In 1603, Li Naokatsu ordered for the construction of the Hikone Castle, or “Hikone-jo” (彦根城). Because Japan was undergoing a period of war and instability among its states, the castle would only reach completion in 1622. When the castle was initially constructed, feudal warlords were deemed the most powerful in the hierarchy, and li Naokatsu was the son of one of them – a man named li Naomasa.
The Construction of Hikone Castle
Not long after, the Tokugawa Shogunate took place, and lands owned by Naokatsu were taken away from him in the process. At that time, the area of Hikone was a part of the Omi province. As the years passed by, Naokatsu’s brother, Naotake, rose into power over Omi province and concentrated on completing the castle his brother had started so many years ago. As for its construction material, they used stones from a previous castle that stood in Hikone called “Sawayama Castle” (佐和山城) or Sawayama-Jo, which they destroyed.
The Meiji Restoration instigated big changes for Japan. Being under the unified rule of the government, Emperor Meiji wanted to establish his control over the entire country. He wanted castles that were used as strongholds during and even before the Edo period to be demolished. However, when he made a visit to Hikone and saw the castle, he made the decision not to dismantle it. Because of this, Hikone Castle takes the prestigious title of being one of the few castles that still possess their original constructions.
Two Famous Routes
There are two important routes that passed through Hikone once upon a time, these are namely Nakasendo (中山道) and Chosenjin Kaido (朝鮮人街道).
The Chosenjin Kaido, also known as “Korean People Road”, spans 41 kilometers long. The reason it was initially called like this is related to history, it was used by those who were on Joseon missions to Japan, and Joseon was the name of what is now considered Korea. A report says that it was used by Joseon representatives around a dozen times, as some of them would leave their documents in temples around Hikone and Omihachiman. Otherwise, this road was known by different names; Hikone-Michi “彦根道” (Hikone Road), Kyo-Michi “京道” (Kyo Road) and Hachiman-Michi “八幡道” (Hachiman Road).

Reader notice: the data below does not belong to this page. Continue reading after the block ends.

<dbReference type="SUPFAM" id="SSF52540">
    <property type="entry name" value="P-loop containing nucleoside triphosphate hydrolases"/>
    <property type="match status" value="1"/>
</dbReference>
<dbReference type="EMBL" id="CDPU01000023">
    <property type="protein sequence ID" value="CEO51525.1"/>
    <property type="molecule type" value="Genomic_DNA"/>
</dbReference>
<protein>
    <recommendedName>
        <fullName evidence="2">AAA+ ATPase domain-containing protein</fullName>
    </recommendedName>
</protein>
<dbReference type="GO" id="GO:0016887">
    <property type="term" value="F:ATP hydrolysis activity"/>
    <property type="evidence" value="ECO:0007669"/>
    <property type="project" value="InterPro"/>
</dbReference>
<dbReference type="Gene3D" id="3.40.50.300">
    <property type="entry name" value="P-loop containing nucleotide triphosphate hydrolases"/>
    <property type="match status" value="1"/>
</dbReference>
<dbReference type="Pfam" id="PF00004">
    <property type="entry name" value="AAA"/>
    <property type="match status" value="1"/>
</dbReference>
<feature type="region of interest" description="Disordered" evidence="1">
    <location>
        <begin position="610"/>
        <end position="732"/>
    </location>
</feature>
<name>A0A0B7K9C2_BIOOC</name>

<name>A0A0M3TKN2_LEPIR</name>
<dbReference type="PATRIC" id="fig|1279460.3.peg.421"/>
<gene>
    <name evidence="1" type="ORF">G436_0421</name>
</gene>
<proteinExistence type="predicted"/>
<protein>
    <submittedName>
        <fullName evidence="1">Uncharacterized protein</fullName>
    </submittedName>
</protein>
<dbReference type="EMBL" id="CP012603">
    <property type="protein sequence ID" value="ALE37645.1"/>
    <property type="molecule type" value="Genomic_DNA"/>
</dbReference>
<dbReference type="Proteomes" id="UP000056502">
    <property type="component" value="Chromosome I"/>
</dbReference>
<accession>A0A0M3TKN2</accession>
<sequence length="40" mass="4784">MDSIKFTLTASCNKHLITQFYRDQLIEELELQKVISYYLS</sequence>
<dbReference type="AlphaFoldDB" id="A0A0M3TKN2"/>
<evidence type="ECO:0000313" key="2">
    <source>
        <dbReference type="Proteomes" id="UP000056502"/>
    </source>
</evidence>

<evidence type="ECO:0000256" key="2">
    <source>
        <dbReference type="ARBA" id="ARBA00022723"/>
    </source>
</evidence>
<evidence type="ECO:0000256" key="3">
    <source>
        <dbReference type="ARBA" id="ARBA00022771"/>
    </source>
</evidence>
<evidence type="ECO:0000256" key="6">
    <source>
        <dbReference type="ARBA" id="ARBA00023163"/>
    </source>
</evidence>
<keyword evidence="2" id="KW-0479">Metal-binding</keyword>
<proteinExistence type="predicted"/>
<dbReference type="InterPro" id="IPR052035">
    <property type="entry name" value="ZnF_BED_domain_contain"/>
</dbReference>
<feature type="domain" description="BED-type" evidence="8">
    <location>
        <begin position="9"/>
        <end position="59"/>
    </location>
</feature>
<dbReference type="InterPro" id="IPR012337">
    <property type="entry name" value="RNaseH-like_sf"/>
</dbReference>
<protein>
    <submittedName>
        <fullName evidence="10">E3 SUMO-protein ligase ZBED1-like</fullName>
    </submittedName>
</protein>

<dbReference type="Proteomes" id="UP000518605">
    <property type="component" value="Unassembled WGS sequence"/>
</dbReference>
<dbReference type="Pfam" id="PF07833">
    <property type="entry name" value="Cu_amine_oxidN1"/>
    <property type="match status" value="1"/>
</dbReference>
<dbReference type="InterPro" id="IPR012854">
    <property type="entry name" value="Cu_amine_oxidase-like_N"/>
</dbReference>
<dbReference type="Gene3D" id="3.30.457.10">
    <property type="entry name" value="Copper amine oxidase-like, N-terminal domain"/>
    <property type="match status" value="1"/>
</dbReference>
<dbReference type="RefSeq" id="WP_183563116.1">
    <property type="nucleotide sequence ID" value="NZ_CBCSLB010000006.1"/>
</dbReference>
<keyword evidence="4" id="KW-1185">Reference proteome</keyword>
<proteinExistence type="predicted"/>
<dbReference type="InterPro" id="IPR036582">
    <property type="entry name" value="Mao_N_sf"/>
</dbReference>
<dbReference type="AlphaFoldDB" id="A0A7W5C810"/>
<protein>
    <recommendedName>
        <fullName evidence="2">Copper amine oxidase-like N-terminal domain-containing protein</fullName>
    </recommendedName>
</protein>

Though it got a reputation for being used by Joseon members initially, it wasn’t built for that purpose. Oda Nobunaga, a powerful feudal warlord or “daimyo” who lived in the 16th century, built this route to connect Kyoto to the Azuchi Castle. It was even later used by Tokugawa Ieyasu later for his trips to back to Kyoto, thus giving the road a positive reputation. Aside from Hikone, the road also passed through other parts of the Shiga Prefecture, such as Yasu, Omihachiman, and Azuchi.
A more critical road was Nakasendo, which is part of the Edo Five Routes; major routes that connected the capital (at that time, it was Kyoto) to other provinces. Also known as “Kisokaido” (木曾街道), people from different backgrounds used this route for business, touring, traveling.
A Simple Travel Guide to Hikone
Hikone is a small town, so it’s easy to navigate, and zone in on what to do. Here are the points of interest and activities you should consider adding to your itinerary while you’re visiting.
See Hikone Castle and Genkyu-en Garden
Marked as the number one thing you should do once you set foot to Hikone, this national treasure of a castle steals the show. It’s perfect for a day trip, as its usual hours are from 8:30 AM to 5 PM. Report after report talks about feeling like they were transported into the Edo period with the castle’s one-of-a-kind, authentic, elegant, and unique architecture and interiors. There will be many steep stairs for you to climb to see all aspects of the castle, so you may want to come prepared for that.